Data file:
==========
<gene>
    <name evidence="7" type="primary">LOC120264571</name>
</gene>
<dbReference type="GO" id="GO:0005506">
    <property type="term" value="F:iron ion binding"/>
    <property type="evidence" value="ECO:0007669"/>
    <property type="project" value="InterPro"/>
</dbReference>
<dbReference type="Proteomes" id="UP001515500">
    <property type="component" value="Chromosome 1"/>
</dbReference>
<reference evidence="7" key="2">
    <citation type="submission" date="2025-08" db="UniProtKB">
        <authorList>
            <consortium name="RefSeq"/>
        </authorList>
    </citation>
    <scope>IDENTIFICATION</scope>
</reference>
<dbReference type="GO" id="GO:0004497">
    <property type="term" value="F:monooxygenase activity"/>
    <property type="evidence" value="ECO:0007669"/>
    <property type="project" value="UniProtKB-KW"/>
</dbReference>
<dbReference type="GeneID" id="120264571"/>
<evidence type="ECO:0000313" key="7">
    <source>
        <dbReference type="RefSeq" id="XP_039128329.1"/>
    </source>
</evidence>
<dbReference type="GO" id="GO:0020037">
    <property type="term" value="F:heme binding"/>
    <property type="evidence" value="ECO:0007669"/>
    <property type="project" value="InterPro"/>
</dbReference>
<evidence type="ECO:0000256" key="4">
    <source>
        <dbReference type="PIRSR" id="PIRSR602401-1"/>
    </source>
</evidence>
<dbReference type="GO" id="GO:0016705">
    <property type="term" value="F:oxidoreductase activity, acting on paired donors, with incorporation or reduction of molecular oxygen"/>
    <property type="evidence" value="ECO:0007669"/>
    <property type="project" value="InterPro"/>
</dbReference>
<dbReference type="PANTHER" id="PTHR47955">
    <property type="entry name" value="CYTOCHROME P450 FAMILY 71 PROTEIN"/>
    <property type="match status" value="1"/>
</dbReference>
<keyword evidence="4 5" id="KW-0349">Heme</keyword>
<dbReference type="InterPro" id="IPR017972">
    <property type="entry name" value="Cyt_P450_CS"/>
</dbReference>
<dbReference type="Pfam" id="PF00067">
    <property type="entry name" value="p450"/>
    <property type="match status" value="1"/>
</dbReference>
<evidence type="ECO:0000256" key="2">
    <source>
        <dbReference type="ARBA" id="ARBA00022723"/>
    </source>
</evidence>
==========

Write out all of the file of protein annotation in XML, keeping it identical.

<gene>
    <name evidence="7" type="primary">LOC120264571</name>
</gene>
<dbReference type="GO" id="GO:0005506">
    <property type="term" value="F:iron ion binding"/>
    <property type="evidence" value="ECO:0007669"/>
    <property type="project" value="InterPro"/>
</dbReference>
<dbReference type="Proteomes" id="UP001515500">
    <property type="component" value="Chromosome 1"/>
</dbReference>
<reference evidence="7" key="2">
    <citation type="submission" date="2025-08" db="UniProtKB">
        <authorList>
            <consortium name="RefSeq"/>
        </authorList>
    </citation>
    <scope>IDENTIFICATION</scope>
</reference>
<dbReference type="GO" id="GO:0004497">
    <property type="term" value="F:monooxygenase activity"/>
    <property type="evidence" value="ECO:0007669"/>
    <property type="project" value="UniProtKB-KW"/>
</dbReference>
<dbReference type="GeneID" id="120264571"/>
<evidence type="ECO:0000313" key="7">
    <source>
        <dbReference type="RefSeq" id="XP_039128329.1"/>
    </source>
</evidence>
<dbReference type="GO" id="GO:0020037">
    <property type="term" value="F:heme binding"/>
    <property type="evidence" value="ECO:0007669"/>
    <property type="project" value="InterPro"/>
</dbReference>
<evidence type="ECO:0000256" key="4">
    <source>
        <dbReference type="PIRSR" id="PIRSR602401-1"/>
    </source>
</evidence>
<dbReference type="GO" id="GO:0016705">
    <property type="term" value="F:oxidoreductase activity, acting on paired donors, with incorporation or reduction of molecular oxygen"/>
    <property type="evidence" value="ECO:0007669"/>
    <property type="project" value="InterPro"/>
</dbReference>
<dbReference type="PANTHER" id="PTHR47955">
    <property type="entry name" value="CYTOCHROME P450 FAMILY 71 PROTEIN"/>
    <property type="match status" value="1"/>
</dbReference>
<keyword evidence="4 5" id="KW-0349">Heme</keyword>
<dbReference type="InterPro" id="IPR017972">
    <property type="entry name" value="Cyt_P450_CS"/>
</dbReference>
<dbReference type="Pfam" id="PF00067">
    <property type="entry name" value="p450"/>
    <property type="match status" value="1"/>
</dbReference>
<evidence type="ECO:0000256" key="2">
    <source>
        <dbReference type="ARBA" id="ARBA00022723"/>
    </source>
</evidence>